The 1990s were a vibrant, versatile time in American folk music, as alt-country and the folk-punk realm both picked up steam and changed the face of contemporary folk music. Meanwhile, artists that had been around for decades also continued to put out excellent records and keep their hats in the ring. Learn more about contemporary folk music with this look at the 15 best folk, bluegrass, and alt-country albums of the 1990s.
Uncle Tupelo's 1990 debut, No Depression, didn't only introduce the world to a new Midwestern band, it was also one of the first major releases that could be adequately considered alternative country. It inspired a magazine by the same name that came to help define the roots community and was, in general, just a really great record.
I've Got That Old Feeling, Alison Krauss' third album, saw her hitting her stride and delivering a handful of songs that solidified her place in the hearts of contemporary bluegrass, folk, country, and mainstream music fans. This album was an early indication of the great music that was to come from an artist who has since become one of modern music's greatest contributors.
Named Kerrville Folk Festival New Folk Winner in 1984, John Gorka followed into the late '80s and early '90s with a number of excellent releases. On Jack's Crows, Gorka included some timeless tunes that have proven to stand up as some of his best work ("Houses in the Fields," "The Mercy of the Wheels," "I'm From New Jersey").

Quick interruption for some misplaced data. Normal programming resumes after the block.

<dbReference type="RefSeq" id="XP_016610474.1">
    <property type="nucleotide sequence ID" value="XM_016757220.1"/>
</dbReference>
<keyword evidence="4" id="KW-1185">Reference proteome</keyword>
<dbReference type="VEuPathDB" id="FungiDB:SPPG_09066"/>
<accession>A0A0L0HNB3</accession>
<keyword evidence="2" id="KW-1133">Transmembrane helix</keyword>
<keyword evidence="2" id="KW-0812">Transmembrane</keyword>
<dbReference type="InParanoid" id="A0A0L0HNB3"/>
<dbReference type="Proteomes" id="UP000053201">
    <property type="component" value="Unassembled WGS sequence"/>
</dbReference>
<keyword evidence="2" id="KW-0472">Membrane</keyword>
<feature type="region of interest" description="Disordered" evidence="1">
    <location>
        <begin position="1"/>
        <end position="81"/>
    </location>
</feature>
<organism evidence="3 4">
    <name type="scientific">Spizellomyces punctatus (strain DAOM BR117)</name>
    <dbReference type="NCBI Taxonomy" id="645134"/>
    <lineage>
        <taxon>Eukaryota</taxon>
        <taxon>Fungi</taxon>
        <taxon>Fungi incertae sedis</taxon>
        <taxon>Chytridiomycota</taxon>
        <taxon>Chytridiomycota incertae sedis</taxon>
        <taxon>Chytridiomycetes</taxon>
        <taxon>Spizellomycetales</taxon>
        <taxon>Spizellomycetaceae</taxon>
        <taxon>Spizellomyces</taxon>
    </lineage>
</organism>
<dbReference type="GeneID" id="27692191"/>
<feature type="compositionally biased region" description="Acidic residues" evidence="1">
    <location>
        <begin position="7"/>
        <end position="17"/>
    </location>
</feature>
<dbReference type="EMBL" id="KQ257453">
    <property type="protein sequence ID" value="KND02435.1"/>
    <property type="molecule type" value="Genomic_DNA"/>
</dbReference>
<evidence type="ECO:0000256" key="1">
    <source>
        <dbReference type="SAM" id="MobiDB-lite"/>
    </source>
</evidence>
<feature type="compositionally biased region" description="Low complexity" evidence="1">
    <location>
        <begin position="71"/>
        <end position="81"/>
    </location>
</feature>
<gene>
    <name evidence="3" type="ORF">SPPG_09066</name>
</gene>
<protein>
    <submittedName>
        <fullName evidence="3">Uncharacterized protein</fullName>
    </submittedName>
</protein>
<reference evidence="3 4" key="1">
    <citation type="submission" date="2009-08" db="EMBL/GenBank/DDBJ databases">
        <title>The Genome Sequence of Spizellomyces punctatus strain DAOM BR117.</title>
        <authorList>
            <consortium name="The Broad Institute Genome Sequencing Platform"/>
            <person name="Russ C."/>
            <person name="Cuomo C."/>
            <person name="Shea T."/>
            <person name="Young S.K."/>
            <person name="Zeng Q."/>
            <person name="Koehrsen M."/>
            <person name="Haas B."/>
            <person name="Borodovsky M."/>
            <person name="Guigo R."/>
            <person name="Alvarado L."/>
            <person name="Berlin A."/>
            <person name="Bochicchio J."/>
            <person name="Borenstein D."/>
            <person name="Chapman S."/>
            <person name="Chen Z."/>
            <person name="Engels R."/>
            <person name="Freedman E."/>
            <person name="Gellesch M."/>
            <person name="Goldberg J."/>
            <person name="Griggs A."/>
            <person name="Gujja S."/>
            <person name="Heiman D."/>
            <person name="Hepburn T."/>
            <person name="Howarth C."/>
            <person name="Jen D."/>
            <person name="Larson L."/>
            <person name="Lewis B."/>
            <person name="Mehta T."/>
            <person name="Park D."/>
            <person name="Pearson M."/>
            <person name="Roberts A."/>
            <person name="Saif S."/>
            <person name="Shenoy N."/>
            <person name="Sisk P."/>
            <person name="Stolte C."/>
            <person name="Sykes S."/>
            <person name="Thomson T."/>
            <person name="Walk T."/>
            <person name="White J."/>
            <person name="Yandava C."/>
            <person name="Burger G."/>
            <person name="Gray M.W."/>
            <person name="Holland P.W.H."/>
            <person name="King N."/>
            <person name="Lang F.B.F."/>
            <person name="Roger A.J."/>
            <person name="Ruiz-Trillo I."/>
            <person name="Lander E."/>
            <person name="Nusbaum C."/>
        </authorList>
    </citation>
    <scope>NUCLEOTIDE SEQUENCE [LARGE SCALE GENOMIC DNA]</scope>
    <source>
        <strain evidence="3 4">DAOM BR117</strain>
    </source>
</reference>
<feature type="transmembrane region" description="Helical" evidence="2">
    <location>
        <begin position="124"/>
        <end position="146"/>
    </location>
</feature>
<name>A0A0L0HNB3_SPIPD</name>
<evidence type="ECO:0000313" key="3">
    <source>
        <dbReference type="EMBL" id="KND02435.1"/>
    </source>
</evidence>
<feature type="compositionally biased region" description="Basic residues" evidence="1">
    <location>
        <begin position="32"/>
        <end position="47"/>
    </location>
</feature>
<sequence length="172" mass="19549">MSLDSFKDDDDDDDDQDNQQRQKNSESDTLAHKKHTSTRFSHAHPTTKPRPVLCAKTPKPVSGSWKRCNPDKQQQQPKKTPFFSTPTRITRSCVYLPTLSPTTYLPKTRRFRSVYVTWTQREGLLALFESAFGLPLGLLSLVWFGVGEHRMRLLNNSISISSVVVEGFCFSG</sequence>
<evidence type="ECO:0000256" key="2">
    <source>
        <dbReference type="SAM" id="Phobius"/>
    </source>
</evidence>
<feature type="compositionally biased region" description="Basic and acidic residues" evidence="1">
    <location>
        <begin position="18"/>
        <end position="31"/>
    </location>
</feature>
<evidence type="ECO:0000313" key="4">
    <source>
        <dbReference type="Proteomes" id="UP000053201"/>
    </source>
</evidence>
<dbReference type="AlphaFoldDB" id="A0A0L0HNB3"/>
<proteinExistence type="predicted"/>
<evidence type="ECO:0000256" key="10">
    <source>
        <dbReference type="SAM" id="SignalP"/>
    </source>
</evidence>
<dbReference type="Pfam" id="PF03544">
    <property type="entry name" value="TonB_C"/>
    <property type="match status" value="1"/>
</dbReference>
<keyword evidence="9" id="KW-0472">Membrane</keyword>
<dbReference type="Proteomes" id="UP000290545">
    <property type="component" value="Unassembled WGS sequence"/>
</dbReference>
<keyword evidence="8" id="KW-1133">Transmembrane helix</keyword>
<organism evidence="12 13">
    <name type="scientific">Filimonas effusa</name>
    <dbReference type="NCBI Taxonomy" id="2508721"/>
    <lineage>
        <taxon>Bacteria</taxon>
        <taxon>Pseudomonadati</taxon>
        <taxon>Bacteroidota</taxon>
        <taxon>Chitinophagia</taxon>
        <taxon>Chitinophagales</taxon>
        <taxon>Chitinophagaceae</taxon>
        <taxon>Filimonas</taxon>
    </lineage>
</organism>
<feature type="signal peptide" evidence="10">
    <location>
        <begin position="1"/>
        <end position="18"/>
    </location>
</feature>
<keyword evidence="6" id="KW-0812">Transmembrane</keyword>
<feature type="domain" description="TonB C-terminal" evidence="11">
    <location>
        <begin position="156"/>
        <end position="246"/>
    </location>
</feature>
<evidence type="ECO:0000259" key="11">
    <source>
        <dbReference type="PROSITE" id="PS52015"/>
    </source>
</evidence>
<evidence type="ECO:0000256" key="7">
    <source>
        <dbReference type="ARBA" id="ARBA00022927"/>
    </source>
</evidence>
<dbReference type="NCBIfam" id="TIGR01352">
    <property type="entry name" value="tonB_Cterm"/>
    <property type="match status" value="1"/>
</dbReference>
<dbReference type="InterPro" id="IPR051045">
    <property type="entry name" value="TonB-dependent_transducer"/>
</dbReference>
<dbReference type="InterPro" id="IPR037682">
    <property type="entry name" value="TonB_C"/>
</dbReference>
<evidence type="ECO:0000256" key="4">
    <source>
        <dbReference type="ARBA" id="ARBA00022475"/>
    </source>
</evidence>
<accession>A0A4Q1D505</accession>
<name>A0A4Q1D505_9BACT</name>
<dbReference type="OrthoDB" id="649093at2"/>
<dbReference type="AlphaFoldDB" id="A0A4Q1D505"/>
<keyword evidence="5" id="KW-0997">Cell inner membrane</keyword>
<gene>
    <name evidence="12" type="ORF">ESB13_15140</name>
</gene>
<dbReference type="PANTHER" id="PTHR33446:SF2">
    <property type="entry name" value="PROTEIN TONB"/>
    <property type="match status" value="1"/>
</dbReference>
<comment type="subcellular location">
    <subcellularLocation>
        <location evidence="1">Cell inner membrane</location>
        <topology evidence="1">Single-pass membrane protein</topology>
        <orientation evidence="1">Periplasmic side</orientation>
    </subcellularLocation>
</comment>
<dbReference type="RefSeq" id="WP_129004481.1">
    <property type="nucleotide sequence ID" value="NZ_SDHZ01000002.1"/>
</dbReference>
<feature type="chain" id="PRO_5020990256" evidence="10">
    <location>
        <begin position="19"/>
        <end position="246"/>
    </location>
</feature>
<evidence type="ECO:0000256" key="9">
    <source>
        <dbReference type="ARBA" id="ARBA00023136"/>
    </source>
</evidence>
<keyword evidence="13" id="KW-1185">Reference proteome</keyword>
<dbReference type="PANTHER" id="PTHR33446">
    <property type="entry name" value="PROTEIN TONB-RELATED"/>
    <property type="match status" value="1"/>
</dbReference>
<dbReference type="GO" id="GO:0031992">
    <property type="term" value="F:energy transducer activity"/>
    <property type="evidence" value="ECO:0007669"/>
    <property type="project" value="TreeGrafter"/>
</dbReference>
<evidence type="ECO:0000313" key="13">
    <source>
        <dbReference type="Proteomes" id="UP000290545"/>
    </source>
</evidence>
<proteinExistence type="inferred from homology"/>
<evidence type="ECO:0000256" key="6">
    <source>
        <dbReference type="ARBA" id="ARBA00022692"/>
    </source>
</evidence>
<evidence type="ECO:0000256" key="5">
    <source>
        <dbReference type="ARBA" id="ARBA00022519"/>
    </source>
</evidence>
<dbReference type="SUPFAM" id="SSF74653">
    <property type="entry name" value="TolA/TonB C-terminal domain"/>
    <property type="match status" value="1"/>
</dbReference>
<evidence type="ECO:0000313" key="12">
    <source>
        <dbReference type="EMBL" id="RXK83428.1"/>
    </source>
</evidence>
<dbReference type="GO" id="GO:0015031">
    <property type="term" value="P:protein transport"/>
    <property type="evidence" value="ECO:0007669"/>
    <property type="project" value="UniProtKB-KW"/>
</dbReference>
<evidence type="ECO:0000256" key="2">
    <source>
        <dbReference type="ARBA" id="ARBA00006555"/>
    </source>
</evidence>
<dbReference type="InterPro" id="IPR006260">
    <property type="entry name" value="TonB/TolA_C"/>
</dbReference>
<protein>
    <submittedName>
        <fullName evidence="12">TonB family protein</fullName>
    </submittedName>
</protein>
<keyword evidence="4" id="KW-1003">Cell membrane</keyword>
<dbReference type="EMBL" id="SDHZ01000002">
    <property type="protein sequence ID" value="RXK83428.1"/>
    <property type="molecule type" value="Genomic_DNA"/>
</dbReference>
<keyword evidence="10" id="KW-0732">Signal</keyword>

Suzanne Vega's 99.9F album tested the limits of contemporary folk music, experimenting with the artistry of electronic music and melding it with Vega's decidedly provocative contemporary folk songs. It was a breakthrough album in many ways and crossed over to pique the interest of many mainstream music fans that may not have been as open to picking up a record by a folksinger prior to that.
Shawn Colvin's A Few Small Repairs may have contained the single ("Sonny Came Home") that helped make her famous, but Fat City has been one of the best efforts of her career. Containing incredible introspective tunes like "Polaroids" and "Kill the Messenger." While inarguably less commercial than Repairs, it was an excellent introduction to her work.
Michelle Shocked was one of the best new folk singer-songwriters in the '90s, blending together various styles of roots and Americana that encapsulated old folk music and blues with other more mainstream styles. Arkansas Traveler included classic tunes like the title track and "Prodigal Daughter (Cotton Eyed Joe)."
Emmylou Harris had been around on the music scene for nearly two decades by the time the '90s got into swing, but Wrecking Ball was one of her most notable discs until that point. It was a marked departure from the decidedly country tilt of her previous records. And the title track—penned by Lucinda Williams—still stands as one of her best tunes.
Dar Williams' Mortal City disc was, in many ways, her breakthrough effort, and it contains many of the songs that are still considered by many fans as her greatest hits: "As Cool As I Am," "Iowa," "The Christians and the Pagans."
In 1996, there was no way to predict how much influence Gillian Welch would come to have over the folk and bluegrass worlds—O Brother, Where Art Thou? was still a few years off—but her debut Revival was an excellent introduction to her beautiful work. It also earned her a Grammy nomination for Best Contemporary Folk Album.
Greg Brown had, by 1996, delivered more than a dozen albums full of exquisite work, but Further In was one of his finest, most contemplative discs to date. Every single song was excellently performed, bringing together Brown's thick influence of gospel, blues, and folk music.